A peregrine falcon throws up its wings to maintain its balance atop a dead tree as the wind blows across Canvasback Lake.
A peregrine falcon perches above Canvasback Lake as tundra swans fly past in the background. The swans winter at Ridgefield in large numbers and are impossible to miss, but seeing a peregrine, while not rare, is much less common. I think this is the tundra race of peregrine.
This Columbian white-tailed deer fawn, nibbling on foliage at head height, is the second generation I’ve seen its mother (out of frame to the right) raise at Ridgefield since she was moved to the refuge a couple of years ago, continuing the recovery of the Lower Columbia River population.
The robin is one of the most familiar birds in the United States and I had a fondness for them growing up, partly because they were easy to see in the many trees around our house and partly because they were the state bird of my state at the time, Michigan. I love photographing them but funnily enough don’t see them that often in the places I visit most. This male was feeding on the ground on a rainy winter afternoon at my favorite wildlife refuge and was the last shot I took on the day.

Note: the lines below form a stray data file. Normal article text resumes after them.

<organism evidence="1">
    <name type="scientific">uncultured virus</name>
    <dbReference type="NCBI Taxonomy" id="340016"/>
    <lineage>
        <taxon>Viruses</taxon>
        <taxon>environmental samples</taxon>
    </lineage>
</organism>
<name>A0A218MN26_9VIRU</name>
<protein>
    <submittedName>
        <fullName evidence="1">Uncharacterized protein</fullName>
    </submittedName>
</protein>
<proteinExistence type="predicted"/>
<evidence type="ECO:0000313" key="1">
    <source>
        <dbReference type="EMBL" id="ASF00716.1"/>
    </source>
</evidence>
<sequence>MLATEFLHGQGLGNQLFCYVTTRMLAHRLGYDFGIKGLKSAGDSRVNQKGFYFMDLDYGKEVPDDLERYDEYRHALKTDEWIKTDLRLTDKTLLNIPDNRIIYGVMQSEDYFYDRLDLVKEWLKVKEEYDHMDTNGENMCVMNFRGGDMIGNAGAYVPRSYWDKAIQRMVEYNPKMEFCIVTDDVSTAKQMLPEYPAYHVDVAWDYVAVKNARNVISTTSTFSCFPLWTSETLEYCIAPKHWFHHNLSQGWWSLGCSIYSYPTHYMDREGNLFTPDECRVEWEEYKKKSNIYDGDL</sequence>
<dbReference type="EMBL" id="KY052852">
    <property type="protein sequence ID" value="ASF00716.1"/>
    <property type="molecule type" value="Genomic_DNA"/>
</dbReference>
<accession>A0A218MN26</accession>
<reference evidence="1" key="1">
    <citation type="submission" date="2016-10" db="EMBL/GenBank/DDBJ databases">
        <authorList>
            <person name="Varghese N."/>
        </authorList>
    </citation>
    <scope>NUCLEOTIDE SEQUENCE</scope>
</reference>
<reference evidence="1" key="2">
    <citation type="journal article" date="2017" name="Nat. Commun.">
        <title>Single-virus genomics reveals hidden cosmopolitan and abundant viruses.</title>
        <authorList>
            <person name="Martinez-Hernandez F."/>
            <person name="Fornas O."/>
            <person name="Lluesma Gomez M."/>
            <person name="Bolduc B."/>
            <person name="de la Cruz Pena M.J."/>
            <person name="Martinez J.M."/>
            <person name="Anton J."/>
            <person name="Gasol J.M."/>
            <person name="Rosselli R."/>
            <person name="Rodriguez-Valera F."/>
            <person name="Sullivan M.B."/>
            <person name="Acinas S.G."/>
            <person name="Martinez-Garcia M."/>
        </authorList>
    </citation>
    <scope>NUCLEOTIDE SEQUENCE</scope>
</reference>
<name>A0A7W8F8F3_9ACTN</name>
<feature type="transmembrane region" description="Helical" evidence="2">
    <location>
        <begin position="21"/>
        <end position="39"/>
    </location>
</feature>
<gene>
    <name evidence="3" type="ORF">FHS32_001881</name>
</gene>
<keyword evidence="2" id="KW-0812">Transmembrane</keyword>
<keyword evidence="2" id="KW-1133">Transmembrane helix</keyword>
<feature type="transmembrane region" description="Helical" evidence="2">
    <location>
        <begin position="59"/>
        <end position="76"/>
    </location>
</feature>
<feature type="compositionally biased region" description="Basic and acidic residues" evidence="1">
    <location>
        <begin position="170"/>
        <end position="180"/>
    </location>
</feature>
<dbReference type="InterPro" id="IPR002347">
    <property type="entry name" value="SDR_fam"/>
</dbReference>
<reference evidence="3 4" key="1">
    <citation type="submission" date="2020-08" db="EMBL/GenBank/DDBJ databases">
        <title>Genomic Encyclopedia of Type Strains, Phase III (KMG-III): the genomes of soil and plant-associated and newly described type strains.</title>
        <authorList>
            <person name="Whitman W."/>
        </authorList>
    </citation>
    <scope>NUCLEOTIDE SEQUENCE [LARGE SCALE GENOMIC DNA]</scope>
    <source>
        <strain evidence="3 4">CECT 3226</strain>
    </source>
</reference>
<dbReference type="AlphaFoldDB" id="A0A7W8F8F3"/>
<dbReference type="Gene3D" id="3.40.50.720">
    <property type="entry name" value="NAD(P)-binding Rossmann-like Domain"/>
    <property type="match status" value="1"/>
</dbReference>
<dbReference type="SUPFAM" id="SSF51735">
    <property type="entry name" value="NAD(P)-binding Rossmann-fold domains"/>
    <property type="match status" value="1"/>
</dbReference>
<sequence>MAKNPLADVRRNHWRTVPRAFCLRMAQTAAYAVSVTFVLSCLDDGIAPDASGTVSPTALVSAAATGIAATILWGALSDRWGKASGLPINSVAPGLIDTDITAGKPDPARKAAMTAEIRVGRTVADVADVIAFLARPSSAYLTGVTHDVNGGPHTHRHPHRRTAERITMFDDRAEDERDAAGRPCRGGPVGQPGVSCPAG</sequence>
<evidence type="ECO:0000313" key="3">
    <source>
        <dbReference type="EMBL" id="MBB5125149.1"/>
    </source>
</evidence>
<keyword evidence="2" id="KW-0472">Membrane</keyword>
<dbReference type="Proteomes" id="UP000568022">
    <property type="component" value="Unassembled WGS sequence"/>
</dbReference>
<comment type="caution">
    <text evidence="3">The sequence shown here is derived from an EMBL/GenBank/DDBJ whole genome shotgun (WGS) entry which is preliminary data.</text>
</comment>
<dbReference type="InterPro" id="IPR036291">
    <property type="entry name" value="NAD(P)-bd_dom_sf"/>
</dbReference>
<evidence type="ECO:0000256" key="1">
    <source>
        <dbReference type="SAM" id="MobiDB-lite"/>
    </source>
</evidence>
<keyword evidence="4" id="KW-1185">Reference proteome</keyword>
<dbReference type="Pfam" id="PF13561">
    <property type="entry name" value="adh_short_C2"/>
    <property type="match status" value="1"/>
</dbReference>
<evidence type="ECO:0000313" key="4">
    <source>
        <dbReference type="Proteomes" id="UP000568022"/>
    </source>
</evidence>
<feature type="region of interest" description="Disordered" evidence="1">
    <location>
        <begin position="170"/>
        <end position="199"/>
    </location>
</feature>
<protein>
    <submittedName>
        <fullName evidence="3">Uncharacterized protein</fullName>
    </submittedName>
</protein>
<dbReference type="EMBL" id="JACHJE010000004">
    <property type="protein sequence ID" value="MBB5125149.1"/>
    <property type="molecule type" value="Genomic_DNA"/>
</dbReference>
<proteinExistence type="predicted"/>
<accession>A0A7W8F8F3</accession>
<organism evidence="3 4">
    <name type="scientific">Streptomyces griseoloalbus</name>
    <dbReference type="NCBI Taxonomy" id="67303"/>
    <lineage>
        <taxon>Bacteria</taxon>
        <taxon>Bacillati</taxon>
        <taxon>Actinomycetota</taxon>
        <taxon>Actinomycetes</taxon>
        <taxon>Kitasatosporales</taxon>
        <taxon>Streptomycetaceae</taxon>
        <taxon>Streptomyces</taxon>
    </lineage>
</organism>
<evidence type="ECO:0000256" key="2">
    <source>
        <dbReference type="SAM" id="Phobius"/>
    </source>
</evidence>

It was a mostly cloudy day but the sun peaked out early in the morning as I watched this shoveler feeding in Canvasback Lake but it ducked back behind the clouds not long after I took the picture and stayed there.
Kestrels are our smallest falcon but late in December of 2010 I was thrilled to see them up close at several locations around the auto tour at Ridgefield. This male was hunting for earthworms beside Canvasback Lake on a rainy Christmas Eve.
A marsh wren pulls nesting material from a cattail, soaked on a wet spring afternoon.